I’d Rather Cry In A Ferrari
I was working at a posh country house this weekend. The wife had just come back from a course on lambing – post dashing off to London for two days for her life drawing classes.
Going on courses such as this was quite the envy of the rest of us in the room. But her response was ‘Well you have to do these things and get out there or life passes you by.’
It struck me as a bit smug. When money is no object past times such as these are only a cheque book away. For those of us glad each month when we can just pay our bills, signing up to 10 week courses in London to draw naked people is just a pipedream.
It’s only ever rich people who say money can’t buy you happiness. But as the saying goes ‘I’d rather cry in a Ferrari’ and there is no doubt that if you are a bit unhappy with life, not having to worry how you’re going to pay your electric that month, isn’t one of the issues you’ll have to deal with if you have enough money.
I have a string of things I would love to do. My bucket list is unsatiable. And although I come from what could be termed a middle class background, I stupidly chose to go my own route and now I’m hard pushed to afford the basics each month.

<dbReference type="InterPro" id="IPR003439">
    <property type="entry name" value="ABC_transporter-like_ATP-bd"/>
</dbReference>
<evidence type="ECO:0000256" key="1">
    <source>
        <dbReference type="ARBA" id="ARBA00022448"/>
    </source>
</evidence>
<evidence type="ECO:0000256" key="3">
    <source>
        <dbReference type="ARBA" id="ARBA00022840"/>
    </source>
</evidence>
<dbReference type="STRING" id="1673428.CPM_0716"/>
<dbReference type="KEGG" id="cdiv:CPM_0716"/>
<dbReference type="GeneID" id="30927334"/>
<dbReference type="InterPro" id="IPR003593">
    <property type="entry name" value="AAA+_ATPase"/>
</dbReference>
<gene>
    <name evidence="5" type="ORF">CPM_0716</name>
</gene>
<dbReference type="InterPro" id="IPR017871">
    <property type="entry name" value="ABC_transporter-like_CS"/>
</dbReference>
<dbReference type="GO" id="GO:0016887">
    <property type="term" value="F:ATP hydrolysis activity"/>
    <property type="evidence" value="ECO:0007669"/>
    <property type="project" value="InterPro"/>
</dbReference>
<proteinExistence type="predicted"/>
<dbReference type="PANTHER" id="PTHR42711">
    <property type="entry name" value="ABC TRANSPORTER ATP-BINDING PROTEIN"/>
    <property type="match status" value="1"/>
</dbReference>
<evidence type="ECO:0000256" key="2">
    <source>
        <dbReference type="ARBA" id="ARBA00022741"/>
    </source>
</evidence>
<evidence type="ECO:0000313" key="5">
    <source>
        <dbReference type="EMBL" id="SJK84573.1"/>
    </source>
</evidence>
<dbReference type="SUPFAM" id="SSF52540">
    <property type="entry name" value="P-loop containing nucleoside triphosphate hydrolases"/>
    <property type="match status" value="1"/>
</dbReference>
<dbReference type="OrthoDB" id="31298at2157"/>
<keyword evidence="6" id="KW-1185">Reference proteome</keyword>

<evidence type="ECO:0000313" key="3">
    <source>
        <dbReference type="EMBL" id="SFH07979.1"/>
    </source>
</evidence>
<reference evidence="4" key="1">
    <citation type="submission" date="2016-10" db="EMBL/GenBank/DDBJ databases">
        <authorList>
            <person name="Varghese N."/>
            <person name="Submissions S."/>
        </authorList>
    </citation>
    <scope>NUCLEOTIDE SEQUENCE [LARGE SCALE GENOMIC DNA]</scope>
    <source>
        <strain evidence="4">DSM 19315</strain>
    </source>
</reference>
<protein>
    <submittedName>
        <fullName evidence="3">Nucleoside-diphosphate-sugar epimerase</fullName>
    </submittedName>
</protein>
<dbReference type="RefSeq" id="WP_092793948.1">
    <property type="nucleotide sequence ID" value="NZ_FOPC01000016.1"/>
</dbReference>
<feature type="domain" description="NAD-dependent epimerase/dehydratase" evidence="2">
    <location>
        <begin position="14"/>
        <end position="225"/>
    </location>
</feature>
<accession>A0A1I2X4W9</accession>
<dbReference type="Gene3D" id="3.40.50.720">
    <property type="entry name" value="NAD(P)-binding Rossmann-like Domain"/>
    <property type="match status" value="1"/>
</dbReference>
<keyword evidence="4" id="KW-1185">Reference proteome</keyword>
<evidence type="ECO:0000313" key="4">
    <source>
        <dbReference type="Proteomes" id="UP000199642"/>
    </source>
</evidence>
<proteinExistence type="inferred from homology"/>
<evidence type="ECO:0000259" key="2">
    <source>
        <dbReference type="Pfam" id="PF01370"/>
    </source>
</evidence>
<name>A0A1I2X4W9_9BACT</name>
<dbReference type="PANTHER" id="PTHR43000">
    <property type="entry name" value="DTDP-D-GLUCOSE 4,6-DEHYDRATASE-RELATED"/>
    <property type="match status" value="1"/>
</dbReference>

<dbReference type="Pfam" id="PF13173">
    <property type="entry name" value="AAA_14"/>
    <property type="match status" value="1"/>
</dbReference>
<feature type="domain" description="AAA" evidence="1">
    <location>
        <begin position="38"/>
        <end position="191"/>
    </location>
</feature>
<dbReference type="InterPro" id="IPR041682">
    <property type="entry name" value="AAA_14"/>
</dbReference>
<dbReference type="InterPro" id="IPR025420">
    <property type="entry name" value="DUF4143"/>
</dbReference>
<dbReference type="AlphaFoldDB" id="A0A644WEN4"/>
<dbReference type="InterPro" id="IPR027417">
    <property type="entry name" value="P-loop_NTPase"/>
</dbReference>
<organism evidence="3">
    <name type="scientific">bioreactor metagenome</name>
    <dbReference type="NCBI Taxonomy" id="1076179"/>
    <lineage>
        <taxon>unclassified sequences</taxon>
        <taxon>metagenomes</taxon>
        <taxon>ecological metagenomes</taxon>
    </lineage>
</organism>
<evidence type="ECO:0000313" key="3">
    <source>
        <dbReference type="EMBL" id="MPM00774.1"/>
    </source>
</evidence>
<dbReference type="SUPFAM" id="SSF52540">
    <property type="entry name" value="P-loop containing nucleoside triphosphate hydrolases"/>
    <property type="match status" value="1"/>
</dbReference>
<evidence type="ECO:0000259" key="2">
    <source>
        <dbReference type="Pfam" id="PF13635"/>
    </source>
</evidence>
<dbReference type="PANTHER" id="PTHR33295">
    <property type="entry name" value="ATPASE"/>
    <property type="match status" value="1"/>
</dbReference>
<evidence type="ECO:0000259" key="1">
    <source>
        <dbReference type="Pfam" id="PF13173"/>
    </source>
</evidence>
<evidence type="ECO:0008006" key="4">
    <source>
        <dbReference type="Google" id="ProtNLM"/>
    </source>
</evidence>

In the developing world, people work until they die or are too old or ill to work. Here, a pensioned retirement has been a thing for years. Saying that, I think it’s unlikely me, or millions more in my generation and younger will ever be able to afford to retire. I need to keep my health because it’s the only thing that’s going to be able to keep me from starvation when I’m older. And that’s an unsettling prospect. Really I’m hoping I die before this becomes a real talking point in my life.
As for the bucketlist, I’ve stopped thinking about it for the short term. I have more immediate issues to deal with. I run my own company and just remaining in business is the main focus of my life. Yes, going back to office work does have a strong appeal (the regular paycheck) but I’m hoping to find a happy medium on that front rather than giving up what I believe was the whole point of it all.